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Even so, looking at the show itself and the creators’ comments it seems clear enough that the people behind OK K.O. are acting in good faith. The show often pushes the emphasis on friendship to the point of absurdity, where it seems more like “friends” is just another term for couples in this universe, as though to wink at a potentially disappointed audience and say “we know, we think it’s ridiculous too.” There’s even a scene where protagonist K.O. completely fails to realize that his mom has a boyfriend until he sees them kiss, an obvious nod to how onscreen kissing is taken as the point of confirmation for queer couples. That’s hardly enough, of course, but it’s worth keeping in mind that even if Steven Universe and Adventure Time managed to overtly and unambiguously depict similar couples, both of those shows were more popular than OK K.O, meaning they were likely allowed more leeway in terms of what they could or couldn’t portray. 

Like Yoshiya Nobuko, contemporary creators of children’s media have decided that even flawed, compromised representation is better than no representation at all, and that the importance of laying that groundwork to normalize queerness—even subtextual queerness—outweighs the risks of it being used as a method of erasure. Looking at the ways in which this bargain has paid off over the years, it’s hard not to agree with that assessment, as frustrating as it can be in the short term.

This need for plausible deniability is likely part of the reason why it’s lesbian representation that’s been making the most headway, as opposed to gay men. The fact that female friendship is perceived as having a relatively high level of physical and emotional intimacy is a double-edged sword, both making it easier to include liminally queer elements that will be recognized by a queer audience, and enabling those who would be inclined to deny the existence of queer romances to write any sort of intimacy off as mere friendship. By comparison, nearly any sort of emotional or physical intimacy between men tends to be read as gay, a result of toxic masculinity ruling that men must never show vulnerability, least of all to each other. This results in less gray area, and by extension, greater difficulty getting anything on air. The only example in recent memory is Voltron: Legendary Defender’s attempt in its seventh season, which blew up in their face when the announcement that Shiro was gay and had a fiancé back on Earth only made it into the show proper as a couple of ambiguous scenes and a reunion with a tombstone.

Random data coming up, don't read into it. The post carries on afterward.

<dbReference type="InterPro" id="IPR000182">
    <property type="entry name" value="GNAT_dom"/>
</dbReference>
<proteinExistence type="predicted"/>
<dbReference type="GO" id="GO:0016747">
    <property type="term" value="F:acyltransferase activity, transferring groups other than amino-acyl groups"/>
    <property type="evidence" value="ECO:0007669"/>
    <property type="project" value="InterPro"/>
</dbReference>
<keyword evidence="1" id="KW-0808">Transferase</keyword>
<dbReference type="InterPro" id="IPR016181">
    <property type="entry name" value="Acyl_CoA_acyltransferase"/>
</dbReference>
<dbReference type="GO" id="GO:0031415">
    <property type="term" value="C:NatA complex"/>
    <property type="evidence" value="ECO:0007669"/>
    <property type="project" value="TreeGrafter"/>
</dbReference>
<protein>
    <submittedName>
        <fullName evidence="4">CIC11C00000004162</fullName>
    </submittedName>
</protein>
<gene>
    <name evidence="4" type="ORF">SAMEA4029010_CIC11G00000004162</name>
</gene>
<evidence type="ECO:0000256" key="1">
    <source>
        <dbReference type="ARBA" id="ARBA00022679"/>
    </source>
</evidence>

Fans were furious, and it sparked a huge debate about the “bury your gays” trope and trend of announcing characters as queer ahead of time to build hype. It’s understandable why fans felt like they’d been had. But again, it’s important to keep creator intent in mind in cases like this. Voltron’s creators had been fighting to portray Shiro as queer since season two, and even if his fiancé didn’t make it, they’ve established a basis for him to enter another, more explicitly established gay relationship in the future—especially now that it’s been made so clear to executives that it’s something the fans want.

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(Note: this piece was written and published before Season 8 of Voltron came out, and it seems as though the most they did was showing Shiro’s gay wedding to a previously unintroduced character. Which is still something, I guess, but hardly what people were waiting for.)

Being queer and wanting to see yourself reflected in the media you love is hard. It’s even harder for queer kids, who might not even know why they feel so ignored by works targeted towards them and have nowhere else to turn for representation even if they do. It’s hard to be patient, when we’ve waited so long and been offered so little. But OK K.O. is still airing, and so is Voltron—and there’s every reason to believe that they’ll manage to give fans the representation they want us to have. Steven Universe and Adventure Time didn’t start with lesbians—it took time. Sometimes, all one can do is keep supporting earnest creators, keep holding up the representation we do tear from the hands of thousands of years of deeply-ingrained homophobia, and remember that history is on our side.